Yesterday, the U.S. Court of Appeals in Richmond, Virginia issued its decision regarding First Amendment protection of Facebook “likes” of candidates’ Facebook pages. In ruling that liking these Facebook pages is protected by the First Amendment, the Court held found that these likes are “the Internet equivalent of displaying a political sign in one’s front yard, which the Supreme Court has held is substantive speech.”
The case emanated from an issue regarding employees of a sheriff’s office who were terminated for supporting their supervisor’s opponents. The support in issue was evidenced by these employees endorsing their supervisor’s opponent’s Facebook page. One of the employees also chose to post pictures of the opposing candidate on his own Facebook page.
At issue was not merely the speech of the terminated employees, but the fact that their support was evidenced by simply clicking an icon and not necessarily their traditionally defined speech. Previously, two Federal Courts had held that actual statements posted on a page are protected by the First Amendment. It was not until this most recent ruling that the use of the “like” button was considered to be protected speech.
U.S. Circuit Judge William Traxler stated that, “On the most basic level, clicking on the ‘like’ button literally causes to be published the statement that the User ‘likes’ something, which is itself a substantive statement”. He continued by saying that, “the meaning that the user approves of the candidacy whose page is being liked is unmistakable”.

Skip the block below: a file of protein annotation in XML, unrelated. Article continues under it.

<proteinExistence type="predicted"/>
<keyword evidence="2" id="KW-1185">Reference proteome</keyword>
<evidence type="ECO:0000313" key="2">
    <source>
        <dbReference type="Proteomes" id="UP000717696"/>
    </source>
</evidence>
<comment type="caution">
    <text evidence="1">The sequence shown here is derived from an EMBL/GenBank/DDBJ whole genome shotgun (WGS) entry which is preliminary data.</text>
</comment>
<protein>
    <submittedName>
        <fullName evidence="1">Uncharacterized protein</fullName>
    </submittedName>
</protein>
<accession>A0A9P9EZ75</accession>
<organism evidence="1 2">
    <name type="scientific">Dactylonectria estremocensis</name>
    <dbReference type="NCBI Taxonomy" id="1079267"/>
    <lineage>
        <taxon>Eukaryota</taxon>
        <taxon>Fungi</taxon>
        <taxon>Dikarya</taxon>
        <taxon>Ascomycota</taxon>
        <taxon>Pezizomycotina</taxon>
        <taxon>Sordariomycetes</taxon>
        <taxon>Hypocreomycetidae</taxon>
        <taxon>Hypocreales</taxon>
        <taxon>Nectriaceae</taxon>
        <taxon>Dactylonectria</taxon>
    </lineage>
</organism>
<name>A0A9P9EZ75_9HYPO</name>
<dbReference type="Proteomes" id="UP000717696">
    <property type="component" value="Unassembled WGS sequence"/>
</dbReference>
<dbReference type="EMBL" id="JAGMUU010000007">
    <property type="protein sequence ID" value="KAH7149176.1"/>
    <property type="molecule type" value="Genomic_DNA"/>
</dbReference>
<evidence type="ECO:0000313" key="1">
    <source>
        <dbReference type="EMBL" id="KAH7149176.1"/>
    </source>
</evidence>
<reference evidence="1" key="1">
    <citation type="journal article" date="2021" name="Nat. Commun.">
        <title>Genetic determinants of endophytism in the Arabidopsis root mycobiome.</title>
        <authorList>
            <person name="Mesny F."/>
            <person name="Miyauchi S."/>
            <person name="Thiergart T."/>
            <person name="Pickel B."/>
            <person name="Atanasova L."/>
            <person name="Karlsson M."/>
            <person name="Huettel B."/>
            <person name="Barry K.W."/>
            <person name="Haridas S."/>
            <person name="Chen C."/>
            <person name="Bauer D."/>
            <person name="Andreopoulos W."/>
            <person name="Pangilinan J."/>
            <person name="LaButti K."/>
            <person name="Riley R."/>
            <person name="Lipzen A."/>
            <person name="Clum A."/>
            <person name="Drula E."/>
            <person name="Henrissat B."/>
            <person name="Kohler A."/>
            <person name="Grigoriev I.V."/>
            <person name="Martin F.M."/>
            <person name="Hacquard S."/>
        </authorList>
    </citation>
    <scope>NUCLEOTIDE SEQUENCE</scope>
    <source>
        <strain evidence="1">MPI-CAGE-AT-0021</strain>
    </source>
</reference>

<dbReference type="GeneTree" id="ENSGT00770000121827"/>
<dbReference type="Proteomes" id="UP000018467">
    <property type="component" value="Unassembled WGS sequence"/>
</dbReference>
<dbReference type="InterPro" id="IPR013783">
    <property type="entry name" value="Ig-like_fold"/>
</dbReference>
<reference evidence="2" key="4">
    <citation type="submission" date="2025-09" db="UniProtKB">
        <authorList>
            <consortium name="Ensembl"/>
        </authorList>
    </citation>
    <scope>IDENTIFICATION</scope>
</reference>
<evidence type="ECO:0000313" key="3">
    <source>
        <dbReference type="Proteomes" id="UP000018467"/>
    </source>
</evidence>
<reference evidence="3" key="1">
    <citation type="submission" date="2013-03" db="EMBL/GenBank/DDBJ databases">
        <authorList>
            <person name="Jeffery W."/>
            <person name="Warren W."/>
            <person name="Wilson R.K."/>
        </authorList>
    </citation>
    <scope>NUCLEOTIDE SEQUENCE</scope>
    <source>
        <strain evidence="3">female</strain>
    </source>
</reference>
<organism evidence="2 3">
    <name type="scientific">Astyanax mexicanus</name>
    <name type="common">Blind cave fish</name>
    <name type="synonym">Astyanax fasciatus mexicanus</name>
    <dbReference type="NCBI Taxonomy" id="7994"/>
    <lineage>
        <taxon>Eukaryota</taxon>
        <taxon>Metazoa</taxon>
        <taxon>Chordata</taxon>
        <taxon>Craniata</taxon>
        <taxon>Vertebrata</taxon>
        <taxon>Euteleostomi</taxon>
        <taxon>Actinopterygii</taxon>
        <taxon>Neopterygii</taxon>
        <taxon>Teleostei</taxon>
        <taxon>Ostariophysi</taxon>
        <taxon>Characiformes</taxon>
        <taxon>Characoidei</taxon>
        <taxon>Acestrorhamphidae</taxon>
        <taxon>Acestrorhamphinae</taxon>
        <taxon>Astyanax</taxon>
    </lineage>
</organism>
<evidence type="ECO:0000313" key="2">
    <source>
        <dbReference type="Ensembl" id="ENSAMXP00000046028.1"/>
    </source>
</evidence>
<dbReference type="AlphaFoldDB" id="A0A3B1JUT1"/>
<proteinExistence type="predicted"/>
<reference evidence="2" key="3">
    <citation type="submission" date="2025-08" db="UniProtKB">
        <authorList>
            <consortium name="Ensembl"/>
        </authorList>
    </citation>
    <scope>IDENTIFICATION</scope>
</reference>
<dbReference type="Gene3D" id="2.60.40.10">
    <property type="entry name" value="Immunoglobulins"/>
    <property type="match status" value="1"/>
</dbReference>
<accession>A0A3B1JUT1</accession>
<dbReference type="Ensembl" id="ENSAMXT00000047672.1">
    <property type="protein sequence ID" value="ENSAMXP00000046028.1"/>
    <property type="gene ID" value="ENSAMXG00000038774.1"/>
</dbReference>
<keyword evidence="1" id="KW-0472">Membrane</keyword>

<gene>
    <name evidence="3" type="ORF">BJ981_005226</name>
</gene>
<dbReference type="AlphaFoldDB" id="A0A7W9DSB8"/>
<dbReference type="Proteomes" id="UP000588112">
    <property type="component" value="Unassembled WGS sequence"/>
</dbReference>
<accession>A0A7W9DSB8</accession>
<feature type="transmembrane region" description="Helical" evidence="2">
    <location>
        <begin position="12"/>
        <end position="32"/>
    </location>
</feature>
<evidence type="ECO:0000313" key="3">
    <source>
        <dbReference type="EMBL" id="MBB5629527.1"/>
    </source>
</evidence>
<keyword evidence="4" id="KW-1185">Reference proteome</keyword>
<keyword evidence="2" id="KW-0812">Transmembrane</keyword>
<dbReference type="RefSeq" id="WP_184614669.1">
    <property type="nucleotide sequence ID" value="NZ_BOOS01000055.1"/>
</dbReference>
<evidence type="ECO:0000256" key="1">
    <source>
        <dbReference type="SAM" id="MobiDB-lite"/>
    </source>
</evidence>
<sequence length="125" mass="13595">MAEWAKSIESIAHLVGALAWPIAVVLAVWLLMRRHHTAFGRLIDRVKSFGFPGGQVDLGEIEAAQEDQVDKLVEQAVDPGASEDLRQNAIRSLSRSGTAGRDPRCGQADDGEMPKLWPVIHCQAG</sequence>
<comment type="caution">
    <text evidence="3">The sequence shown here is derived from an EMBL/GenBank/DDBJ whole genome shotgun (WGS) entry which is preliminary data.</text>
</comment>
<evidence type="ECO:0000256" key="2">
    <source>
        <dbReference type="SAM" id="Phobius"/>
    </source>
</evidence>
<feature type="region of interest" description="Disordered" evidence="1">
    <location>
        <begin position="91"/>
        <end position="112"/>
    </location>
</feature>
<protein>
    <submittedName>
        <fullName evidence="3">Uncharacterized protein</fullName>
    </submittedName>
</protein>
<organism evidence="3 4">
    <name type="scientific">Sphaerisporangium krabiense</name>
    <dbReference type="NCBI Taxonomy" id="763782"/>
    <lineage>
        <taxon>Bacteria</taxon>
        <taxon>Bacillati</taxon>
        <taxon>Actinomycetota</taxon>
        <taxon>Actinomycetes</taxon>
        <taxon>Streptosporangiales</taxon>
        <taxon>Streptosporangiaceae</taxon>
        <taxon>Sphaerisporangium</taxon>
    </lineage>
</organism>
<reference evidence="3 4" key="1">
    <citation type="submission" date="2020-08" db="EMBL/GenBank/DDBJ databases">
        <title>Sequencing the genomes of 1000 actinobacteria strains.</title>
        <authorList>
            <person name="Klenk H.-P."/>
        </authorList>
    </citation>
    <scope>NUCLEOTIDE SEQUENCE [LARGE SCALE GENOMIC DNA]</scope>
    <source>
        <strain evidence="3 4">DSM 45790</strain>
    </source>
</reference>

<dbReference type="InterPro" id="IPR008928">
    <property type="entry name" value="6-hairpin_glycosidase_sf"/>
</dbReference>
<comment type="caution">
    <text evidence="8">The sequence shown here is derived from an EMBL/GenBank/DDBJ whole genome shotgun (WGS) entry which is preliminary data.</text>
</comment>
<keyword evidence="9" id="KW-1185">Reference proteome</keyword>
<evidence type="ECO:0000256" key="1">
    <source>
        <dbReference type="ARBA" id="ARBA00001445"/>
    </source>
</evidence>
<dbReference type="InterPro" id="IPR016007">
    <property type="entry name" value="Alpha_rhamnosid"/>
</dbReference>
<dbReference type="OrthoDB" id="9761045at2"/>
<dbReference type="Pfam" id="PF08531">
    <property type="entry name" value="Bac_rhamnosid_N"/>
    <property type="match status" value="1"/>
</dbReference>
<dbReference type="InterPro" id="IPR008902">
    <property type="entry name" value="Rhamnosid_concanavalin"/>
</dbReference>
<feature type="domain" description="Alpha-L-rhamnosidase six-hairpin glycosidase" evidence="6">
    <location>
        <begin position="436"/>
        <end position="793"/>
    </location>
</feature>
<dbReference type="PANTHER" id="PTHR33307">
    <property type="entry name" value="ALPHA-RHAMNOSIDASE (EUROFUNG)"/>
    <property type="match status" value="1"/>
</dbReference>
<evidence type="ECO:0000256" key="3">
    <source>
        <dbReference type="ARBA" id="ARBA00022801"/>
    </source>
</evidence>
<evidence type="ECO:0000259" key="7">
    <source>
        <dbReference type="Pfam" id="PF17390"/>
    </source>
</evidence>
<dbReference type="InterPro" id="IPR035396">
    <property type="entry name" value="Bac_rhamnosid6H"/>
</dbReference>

“Liking” something on Facebook is widely known to be an expression of support for the original post or page that the person “likes”. While it is certainly not “speech” in the traditional sense, so much can now be expressed with one click of the mouse. While commenting on a page or post further espouses one’s opinion, many people choose to express their support not in words but in a more simple way that Facebook allows. To not protect these “likes” while extending First Amendment protection to actual comments is unequal and unjust, and the U.S. Court of Appeals (in this author’s opinion) has made the correct decision in treating the two methods of support equally.
More information can be found by reading this Bloomberg article.